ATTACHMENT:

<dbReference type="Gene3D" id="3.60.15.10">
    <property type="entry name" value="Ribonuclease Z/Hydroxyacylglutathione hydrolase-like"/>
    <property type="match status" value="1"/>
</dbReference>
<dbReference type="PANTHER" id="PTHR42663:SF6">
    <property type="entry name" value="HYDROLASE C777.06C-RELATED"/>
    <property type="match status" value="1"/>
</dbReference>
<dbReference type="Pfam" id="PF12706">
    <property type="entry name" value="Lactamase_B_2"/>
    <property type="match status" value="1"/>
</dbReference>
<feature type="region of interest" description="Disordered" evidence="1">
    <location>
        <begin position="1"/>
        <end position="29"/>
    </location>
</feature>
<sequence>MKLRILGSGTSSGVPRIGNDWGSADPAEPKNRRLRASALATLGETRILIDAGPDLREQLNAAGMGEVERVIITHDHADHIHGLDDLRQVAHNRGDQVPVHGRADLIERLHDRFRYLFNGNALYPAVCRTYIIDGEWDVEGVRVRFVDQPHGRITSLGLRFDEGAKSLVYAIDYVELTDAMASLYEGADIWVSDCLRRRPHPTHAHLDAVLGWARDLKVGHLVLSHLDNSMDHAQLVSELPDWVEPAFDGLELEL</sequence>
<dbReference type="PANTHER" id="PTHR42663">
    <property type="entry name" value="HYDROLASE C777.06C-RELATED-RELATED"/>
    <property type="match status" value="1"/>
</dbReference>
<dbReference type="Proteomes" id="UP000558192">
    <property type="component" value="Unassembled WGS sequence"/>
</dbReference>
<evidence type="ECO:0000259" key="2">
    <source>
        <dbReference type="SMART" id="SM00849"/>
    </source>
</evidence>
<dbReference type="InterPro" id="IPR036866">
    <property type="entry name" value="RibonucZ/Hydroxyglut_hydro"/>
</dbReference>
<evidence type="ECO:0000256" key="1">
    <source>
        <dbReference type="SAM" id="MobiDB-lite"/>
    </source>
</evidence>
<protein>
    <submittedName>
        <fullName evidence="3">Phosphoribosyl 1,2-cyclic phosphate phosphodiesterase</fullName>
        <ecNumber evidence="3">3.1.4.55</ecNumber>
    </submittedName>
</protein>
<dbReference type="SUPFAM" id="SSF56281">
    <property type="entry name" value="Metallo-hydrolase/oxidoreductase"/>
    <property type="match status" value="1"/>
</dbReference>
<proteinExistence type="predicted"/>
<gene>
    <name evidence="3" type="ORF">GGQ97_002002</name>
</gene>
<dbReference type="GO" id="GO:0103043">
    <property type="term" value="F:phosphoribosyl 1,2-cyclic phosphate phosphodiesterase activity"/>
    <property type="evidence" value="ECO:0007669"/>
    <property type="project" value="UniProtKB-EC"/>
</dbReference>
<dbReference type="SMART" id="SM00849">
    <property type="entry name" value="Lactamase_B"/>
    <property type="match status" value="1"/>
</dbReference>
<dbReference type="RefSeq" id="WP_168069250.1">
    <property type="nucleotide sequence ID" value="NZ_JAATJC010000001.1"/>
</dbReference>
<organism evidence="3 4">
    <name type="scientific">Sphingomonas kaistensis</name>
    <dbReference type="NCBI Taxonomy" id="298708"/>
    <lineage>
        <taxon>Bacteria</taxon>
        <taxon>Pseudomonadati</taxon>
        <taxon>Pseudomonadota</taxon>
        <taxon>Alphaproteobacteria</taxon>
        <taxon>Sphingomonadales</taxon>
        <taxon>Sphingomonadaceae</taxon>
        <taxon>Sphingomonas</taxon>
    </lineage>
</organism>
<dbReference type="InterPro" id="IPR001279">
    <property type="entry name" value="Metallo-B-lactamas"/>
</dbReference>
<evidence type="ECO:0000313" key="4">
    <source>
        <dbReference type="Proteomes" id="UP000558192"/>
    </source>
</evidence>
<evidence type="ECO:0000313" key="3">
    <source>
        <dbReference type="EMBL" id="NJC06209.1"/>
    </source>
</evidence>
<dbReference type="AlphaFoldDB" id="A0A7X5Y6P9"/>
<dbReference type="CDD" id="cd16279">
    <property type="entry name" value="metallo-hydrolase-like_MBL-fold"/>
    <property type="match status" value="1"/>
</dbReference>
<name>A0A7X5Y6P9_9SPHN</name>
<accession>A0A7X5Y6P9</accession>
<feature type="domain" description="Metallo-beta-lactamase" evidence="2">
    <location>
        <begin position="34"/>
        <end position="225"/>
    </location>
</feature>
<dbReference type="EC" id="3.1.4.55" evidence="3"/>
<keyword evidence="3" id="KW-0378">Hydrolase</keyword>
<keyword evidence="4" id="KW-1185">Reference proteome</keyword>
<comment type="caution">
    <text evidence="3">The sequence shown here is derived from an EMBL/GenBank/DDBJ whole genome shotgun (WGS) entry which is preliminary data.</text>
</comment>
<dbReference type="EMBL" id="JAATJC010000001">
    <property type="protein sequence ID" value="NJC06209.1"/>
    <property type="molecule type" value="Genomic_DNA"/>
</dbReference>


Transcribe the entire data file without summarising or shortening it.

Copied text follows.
<dbReference type="Gene3D" id="3.60.15.10">
    <property type="entry name" value="Ribonuclease Z/Hydroxyacylglutathione hydrolase-like"/>
    <property type="match status" value="1"/>
</dbReference>
<dbReference type="PANTHER" id="PTHR42663:SF6">
    <property type="entry name" value="HYDROLASE C777.06C-RELATED"/>
    <property type="match status" value="1"/>
</dbReference>
<dbReference type="Pfam" id="PF12706">
    <property type="entry name" value="Lactamase_B_2"/>
    <property type="match status" value="1"/>
</dbReference>
<feature type="region of interest" description="Disordered" evidence="1">
    <location>
        <begin position="1"/>
        <end position="29"/>
    </location>
</feature>
<sequence>MKLRILGSGTSSGVPRIGNDWGSADPAEPKNRRLRASALATLGETRILIDAGPDLREQLNAAGMGEVERVIITHDHADHIHGLDDLRQVAHNRGDQVPVHGRADLIERLHDRFRYLFNGNALYPAVCRTYIIDGEWDVEGVRVRFVDQPHGRITSLGLRFDEGAKSLVYAIDYVELTDAMASLYEGADIWVSDCLRRRPHPTHAHLDAVLGWARDLKVGHLVLSHLDNSMDHAQLVSELPDWVEPAFDGLELEL</sequence>
<dbReference type="PANTHER" id="PTHR42663">
    <property type="entry name" value="HYDROLASE C777.06C-RELATED-RELATED"/>
    <property type="match status" value="1"/>
</dbReference>
<dbReference type="Proteomes" id="UP000558192">
    <property type="component" value="Unassembled WGS sequence"/>
</dbReference>
<evidence type="ECO:0000259" key="2">
    <source>
        <dbReference type="SMART" id="SM00849"/>
    </source>
</evidence>
<dbReference type="InterPro" id="IPR036866">
    <property type="entry name" value="RibonucZ/Hydroxyglut_hydro"/>
</dbReference>
<evidence type="ECO:0000256" key="1">
    <source>
        <dbReference type="SAM" id="MobiDB-lite"/>
    </source>
</evidence>
<protein>
    <submittedName>
        <fullName evidence="3">Phosphoribosyl 1,2-cyclic phosphate phosphodiesterase</fullName>
        <ecNumber evidence="3">3.1.4.55</ecNumber>
    </submittedName>
</protein>
<dbReference type="SUPFAM" id="SSF56281">
    <property type="entry name" value="Metallo-hydrolase/oxidoreductase"/>
    <property type="match status" value="1"/>
</dbReference>
<proteinExistence type="predicted"/>
<gene>
    <name evidence="3" type="ORF">GGQ97_002002</name>
</gene>
<dbReference type="GO" id="GO:0103043">
    <property type="term" value="F:phosphoribosyl 1,2-cyclic phosphate phosphodiesterase activity"/>
    <property type="evidence" value="ECO:0007669"/>
    <property type="project" value="UniProtKB-EC"/>
</dbReference>
<dbReference type="SMART" id="SM00849">
    <property type="entry name" value="Lactamase_B"/>
    <property type="match status" value="1"/>
</dbReference>
<dbReference type="RefSeq" id="WP_168069250.1">
    <property type="nucleotide sequence ID" value="NZ_JAATJC010000001.1"/>
</dbReference>
<organism evidence="3 4">
    <name type="scientific">Sphingomonas kaistensis</name>
    <dbReference type="NCBI Taxonomy" id="298708"/>
    <lineage>
        <taxon>Bacteria</taxon>
        <taxon>Pseudomonadati</taxon>
        <taxon>Pseudomonadota</taxon>
        <taxon>Alphaproteobacteria</taxon>
        <taxon>Sphingomonadales</taxon>
        <taxon>Sphingomonadaceae</taxon>
        <taxon>Sphingomonas</taxon>
    </lineage>
</organism>
<dbReference type="InterPro" id="IPR001279">
    <property type="entry name" value="Metallo-B-lactamas"/>
</dbReference>
<evidence type="ECO:0000313" key="4">
    <source>
        <dbReference type="Proteomes" id="UP000558192"/>
    </source>
</evidence>
<evidence type="ECO:0000313" key="3">
    <source>
        <dbReference type="EMBL" id="NJC06209.1"/>
    </source>
</evidence>
<dbReference type="AlphaFoldDB" id="A0A7X5Y6P9"/>
<dbReference type="CDD" id="cd16279">
    <property type="entry name" value="metallo-hydrolase-like_MBL-fold"/>
    <property type="match status" value="1"/>
</dbReference>
<name>A0A7X5Y6P9_9SPHN</name>
<accession>A0A7X5Y6P9</accession>
<feature type="domain" description="Metallo-beta-lactamase" evidence="2">
    <location>
        <begin position="34"/>
        <end position="225"/>
    </location>
</feature>
<dbReference type="EC" id="3.1.4.55" evidence="3"/>
<keyword evidence="3" id="KW-0378">Hydrolase</keyword>
<keyword evidence="4" id="KW-1185">Reference proteome</keyword>
<comment type="caution">
    <text evidence="3">The sequence shown here is derived from an EMBL/GenBank/DDBJ whole genome shotgun (WGS) entry which is preliminary data.</text>
</comment>
<dbReference type="EMBL" id="JAATJC010000001">
    <property type="protein sequence ID" value="NJC06209.1"/>
    <property type="molecule type" value="Genomic_DNA"/>
</dbReference>